Tuesday, March 11, 2014

Carolyn Hart and Sisters in Crime

On Friday, I'm going to be on a panel called "Doing Time with Sisters in Crime" at the Public Library Association conference. Each panelist is to introduce an author who is a newcomer (Terry Shames for me), and one who represents classics. Who is more of a classic, and a classy woman, than Carolyn Hart? In my mind, as a reader of traditional mysteries, I could have selected either Agatha Christie or Carolyn Hart. But, I've met, and hosted Carolyn, and heard her speak about the history of women mystery writers. Carolyn Hart, as a co-founder and former President of Sisters in Crime, is my selection. And, this year, she'll be honored by Mystery Writers of America as a Grand Master.

In 2011, Carolyn appeared at the Velma Teague Library with Earlene Fowler. Her twenty-first Death on Demand mystery, Dead by Midnight, was just out. She said, she was a failed author when the first one was published. She had published five juvenile books, but she had written seven adult books in seven years, and hadn't sold any. So, she wrote one more book, and decided if it didn't sell, she'd give it up, and play tennis.
So Carolyn Hart decided to write an old fashioned traditional mystery with characters she liked. She loved mysteries, and since the book was going to sell, her main character was a young woman who owns a mystery bookstore. And, Hart hadn't seen many happy marriages in mysteries, so she created a couple that would truly love each other, Max and Annie, since the book wasn't going to sell. Carolyn had no expectation that the book would sell. She sent her book, Death on Demand, to a new agent. That agent sent it to Bantam Books, where it became the second book in Bantam's new paperback line. 
At the time, New York only recognized two types of mysteries, the hardboiled crime novel written by a male author with a male protagonist, and the traditional mystery, written by dead English ladies. Then, in 1977, Marcia Muller's first book, Edwin of the Iron Shoes, was published. That was the first hardboiled mystery to feature an American woman as a P.I. Then Sue Grafton and Sara Paretsky's books were published. The American women mystery authors became a valued commodity. Hart's Death on Demand came out in 1987. Now, the twenty-third, Dead, White, and Blue, has been published. Carolyn said she loved writing the books. The one thing New York does understand is money.

Asked what they thought of the term "cozy" mysteries, Hart responded saying cozy originally was a pejorative term. Raymond Chandler coined it in an essay in which he sneered at Agatha Christie. She said the term traditional mysteries is the proper one. Traditional mysteries are about fractured relationships, and the sleuth, amateur or professional, has to find out what went wrong with someone's life.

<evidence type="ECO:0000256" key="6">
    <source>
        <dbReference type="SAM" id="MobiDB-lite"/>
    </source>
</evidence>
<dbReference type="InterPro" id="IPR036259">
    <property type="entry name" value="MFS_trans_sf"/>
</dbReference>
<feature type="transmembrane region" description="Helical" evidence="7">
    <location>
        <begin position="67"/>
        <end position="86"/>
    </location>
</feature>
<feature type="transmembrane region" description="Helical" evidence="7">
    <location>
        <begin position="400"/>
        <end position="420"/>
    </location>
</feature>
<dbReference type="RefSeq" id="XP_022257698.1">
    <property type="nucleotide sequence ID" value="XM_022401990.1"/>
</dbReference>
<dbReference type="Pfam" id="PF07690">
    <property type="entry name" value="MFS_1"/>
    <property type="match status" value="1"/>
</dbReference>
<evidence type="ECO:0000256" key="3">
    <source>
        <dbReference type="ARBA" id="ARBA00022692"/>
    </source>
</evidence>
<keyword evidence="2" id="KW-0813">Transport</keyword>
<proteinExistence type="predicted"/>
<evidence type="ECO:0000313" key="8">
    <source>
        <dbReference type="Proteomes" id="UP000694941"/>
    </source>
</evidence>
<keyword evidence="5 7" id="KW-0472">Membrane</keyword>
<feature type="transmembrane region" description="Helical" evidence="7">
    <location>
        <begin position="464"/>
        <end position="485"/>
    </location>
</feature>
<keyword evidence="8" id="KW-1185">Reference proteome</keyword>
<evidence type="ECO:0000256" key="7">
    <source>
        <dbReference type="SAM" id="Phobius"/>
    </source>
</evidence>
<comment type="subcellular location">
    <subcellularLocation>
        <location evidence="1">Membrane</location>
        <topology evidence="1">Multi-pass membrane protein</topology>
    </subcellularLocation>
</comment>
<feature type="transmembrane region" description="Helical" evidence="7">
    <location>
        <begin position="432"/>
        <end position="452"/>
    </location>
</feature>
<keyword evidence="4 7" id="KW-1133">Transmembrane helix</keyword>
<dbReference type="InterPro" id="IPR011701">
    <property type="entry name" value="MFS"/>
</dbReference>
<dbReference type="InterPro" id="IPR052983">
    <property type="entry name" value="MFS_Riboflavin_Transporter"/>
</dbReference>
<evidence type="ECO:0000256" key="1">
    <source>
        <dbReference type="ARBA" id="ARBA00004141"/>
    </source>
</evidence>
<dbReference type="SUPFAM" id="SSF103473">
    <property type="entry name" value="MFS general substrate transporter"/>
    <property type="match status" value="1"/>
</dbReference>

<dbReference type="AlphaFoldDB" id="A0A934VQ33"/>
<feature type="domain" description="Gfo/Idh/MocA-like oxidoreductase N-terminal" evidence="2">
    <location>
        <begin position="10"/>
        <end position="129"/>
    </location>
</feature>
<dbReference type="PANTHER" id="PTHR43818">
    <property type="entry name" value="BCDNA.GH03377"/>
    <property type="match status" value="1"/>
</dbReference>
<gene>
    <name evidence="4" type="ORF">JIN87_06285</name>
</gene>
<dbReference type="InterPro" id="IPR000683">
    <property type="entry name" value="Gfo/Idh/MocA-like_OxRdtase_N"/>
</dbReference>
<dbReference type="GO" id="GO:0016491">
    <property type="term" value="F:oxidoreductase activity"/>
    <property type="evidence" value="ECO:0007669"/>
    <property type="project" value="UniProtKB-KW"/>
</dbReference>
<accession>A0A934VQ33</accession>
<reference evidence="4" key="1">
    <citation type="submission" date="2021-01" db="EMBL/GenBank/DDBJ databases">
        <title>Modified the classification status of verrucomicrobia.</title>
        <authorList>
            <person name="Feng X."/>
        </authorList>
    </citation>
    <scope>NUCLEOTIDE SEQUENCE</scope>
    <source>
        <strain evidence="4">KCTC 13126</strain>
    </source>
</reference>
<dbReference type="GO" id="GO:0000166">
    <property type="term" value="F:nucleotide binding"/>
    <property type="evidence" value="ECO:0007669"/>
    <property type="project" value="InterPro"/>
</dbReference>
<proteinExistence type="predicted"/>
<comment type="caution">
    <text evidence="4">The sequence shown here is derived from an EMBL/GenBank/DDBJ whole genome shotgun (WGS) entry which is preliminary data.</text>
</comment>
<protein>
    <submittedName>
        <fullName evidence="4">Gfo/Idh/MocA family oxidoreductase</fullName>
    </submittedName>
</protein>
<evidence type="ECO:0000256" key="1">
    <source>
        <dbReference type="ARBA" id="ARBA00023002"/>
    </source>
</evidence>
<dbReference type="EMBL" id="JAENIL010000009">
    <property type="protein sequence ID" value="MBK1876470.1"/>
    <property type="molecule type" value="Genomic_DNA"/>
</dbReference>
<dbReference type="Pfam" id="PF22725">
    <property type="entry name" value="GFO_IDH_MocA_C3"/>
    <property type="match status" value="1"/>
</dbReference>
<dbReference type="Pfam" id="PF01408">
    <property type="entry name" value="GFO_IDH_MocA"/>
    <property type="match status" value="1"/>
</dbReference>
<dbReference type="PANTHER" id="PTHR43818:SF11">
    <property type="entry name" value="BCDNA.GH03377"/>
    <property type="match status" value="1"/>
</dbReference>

Now, the publishing world uses cozy to define a book with a nice, genteel background. They don't know the word is pejorative. Carolyn said there can be trauma and despair in lives, but they can still have a genteel background. However, there is nothing cozy about murder. In her opinion, Agatha Christie was the finest mystery writer of all. Her favorite way to kill people was poison. How cozy is poison? 

Hart said Chandler was sneering at all the murders that took place in little villages, as in the Miss Marple books. However, quarrels can destroy lives and go on for generations. Great evil can happen in a small English village just as much as in New York City.

I may only have a few minutes to remind librarians that Carolyn Hart is important to the mystery genre. She has won multiple Agatha, Anthony, and Macavity Awards, as well as a Lifetime Achievement Award, the 2012 Amelia Award at Malice Domestic, and was named a 2014 Grand Master by Mystery Writers of America. She has published over fifty mystery novels, including books in three series. It's going to be my honor to discuss Carolyn Hart's books.

With Earlene Fowler and Carolyn Hart (2011)


TFJ said...

I've read Carolyn Hart's Annie and Max series since the first book and look forward to each one. And it was the fact that a bookstore was involved that initially drew me in. Of course, after reading the first few pages, it was the story and characters that kept me there.

Have a wonderful time, Lesa, with the wonderful Carolyn Hart.

Pat S. said...

I too have read everyone of Carolyn Hart's "Death on Demand" books since the first one was published in 1987 and wait for each new one. They are wonderful. I have also read her newer three series which I also enjoy although I couldn't really connect with Henrietta. I am now reading all of her 'stand-alone' books. What a great and versatile writer. I am so glad that she finally got that first book published !!

Lesa said...

Oh, I'm only talking about Carolyn Hart's books. She's not at PLA. But, thank you. I'm glad you both enjoy her books. She is a true Grand Master.